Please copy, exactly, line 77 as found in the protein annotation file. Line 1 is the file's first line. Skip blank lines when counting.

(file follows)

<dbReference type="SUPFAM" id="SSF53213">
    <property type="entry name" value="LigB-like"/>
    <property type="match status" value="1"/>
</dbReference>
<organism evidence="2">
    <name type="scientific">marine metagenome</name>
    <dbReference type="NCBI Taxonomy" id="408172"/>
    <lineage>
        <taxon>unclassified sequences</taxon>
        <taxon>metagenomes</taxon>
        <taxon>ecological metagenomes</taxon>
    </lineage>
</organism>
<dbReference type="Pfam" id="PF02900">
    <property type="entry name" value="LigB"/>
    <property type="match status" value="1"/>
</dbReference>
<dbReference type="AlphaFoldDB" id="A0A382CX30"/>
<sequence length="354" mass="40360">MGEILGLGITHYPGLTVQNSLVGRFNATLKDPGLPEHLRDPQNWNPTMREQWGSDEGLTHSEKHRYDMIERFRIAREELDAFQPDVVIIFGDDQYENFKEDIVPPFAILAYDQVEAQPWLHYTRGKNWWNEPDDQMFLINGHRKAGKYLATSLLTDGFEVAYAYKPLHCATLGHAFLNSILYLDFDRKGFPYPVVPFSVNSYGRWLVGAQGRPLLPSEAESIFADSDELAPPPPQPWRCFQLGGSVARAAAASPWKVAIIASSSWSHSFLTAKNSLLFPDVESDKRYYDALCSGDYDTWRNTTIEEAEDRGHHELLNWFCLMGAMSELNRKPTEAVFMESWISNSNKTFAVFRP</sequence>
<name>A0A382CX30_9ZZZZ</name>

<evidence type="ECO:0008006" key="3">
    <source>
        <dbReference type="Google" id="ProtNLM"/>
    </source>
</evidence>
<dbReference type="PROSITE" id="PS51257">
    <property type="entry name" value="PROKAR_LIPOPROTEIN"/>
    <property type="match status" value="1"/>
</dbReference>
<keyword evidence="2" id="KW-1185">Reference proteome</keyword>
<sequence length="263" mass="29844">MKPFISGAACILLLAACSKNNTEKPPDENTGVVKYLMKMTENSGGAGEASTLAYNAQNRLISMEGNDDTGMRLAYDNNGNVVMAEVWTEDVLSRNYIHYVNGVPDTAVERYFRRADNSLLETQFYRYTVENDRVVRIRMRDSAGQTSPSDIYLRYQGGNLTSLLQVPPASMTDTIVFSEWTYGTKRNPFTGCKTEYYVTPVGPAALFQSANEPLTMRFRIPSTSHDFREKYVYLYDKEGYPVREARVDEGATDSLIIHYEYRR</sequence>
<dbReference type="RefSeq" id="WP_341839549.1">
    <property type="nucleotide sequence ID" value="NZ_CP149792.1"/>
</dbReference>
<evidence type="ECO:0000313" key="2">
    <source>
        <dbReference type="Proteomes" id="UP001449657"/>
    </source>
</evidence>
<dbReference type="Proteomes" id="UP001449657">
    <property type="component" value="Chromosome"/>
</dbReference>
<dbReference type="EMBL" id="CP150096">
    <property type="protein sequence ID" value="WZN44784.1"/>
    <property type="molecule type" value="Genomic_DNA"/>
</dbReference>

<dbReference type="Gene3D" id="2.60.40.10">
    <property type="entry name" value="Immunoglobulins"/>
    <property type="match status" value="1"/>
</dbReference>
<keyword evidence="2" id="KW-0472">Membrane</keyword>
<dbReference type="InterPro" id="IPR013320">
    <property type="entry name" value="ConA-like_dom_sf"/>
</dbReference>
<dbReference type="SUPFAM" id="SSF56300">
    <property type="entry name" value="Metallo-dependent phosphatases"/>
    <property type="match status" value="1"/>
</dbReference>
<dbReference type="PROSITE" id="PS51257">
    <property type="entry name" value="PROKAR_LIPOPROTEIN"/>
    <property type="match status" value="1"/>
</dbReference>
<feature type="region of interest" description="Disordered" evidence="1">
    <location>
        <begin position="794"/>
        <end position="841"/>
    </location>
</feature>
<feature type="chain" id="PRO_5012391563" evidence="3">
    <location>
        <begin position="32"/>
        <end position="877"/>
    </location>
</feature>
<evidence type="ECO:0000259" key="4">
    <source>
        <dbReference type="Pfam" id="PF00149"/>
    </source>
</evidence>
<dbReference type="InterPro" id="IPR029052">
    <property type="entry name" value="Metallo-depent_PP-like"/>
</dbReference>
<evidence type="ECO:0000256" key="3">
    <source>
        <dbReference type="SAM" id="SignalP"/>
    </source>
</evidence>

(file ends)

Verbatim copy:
        <dbReference type="Pfam" id="PF00149"/>